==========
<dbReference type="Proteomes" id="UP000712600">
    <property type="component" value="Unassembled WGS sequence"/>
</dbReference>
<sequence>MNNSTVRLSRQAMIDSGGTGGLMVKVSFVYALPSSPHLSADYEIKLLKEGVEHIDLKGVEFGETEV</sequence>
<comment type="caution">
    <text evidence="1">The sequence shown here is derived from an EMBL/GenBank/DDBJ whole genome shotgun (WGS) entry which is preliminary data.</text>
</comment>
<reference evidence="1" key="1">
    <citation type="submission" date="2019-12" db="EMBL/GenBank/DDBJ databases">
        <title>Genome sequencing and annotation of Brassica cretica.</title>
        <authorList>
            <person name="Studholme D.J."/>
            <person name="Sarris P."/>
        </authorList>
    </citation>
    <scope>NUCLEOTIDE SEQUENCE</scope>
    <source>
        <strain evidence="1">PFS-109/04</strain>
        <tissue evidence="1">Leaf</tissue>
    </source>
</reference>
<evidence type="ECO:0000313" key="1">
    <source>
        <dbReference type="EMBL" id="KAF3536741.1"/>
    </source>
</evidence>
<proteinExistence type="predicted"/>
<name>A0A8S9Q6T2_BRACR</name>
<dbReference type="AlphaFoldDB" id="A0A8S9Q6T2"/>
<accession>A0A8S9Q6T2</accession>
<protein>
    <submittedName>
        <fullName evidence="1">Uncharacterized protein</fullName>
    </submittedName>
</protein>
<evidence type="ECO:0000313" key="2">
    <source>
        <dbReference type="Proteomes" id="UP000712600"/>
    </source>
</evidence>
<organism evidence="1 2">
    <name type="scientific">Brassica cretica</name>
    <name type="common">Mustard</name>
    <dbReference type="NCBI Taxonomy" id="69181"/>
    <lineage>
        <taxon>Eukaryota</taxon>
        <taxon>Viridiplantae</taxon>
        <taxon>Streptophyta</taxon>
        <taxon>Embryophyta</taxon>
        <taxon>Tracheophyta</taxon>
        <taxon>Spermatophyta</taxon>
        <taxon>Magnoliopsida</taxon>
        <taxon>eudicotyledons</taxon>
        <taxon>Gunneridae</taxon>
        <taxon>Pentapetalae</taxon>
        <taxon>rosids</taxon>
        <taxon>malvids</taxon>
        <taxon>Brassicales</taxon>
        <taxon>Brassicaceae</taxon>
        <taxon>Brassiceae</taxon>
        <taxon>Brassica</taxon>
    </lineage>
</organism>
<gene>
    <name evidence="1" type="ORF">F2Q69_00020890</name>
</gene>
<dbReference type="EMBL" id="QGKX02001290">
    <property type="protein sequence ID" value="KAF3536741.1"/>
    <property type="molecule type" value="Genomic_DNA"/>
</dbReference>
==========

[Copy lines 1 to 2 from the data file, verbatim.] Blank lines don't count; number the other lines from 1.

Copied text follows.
<dbReference type="Proteomes" id="UP000712600">
    <property type="component" value="Unassembled WGS sequence"/>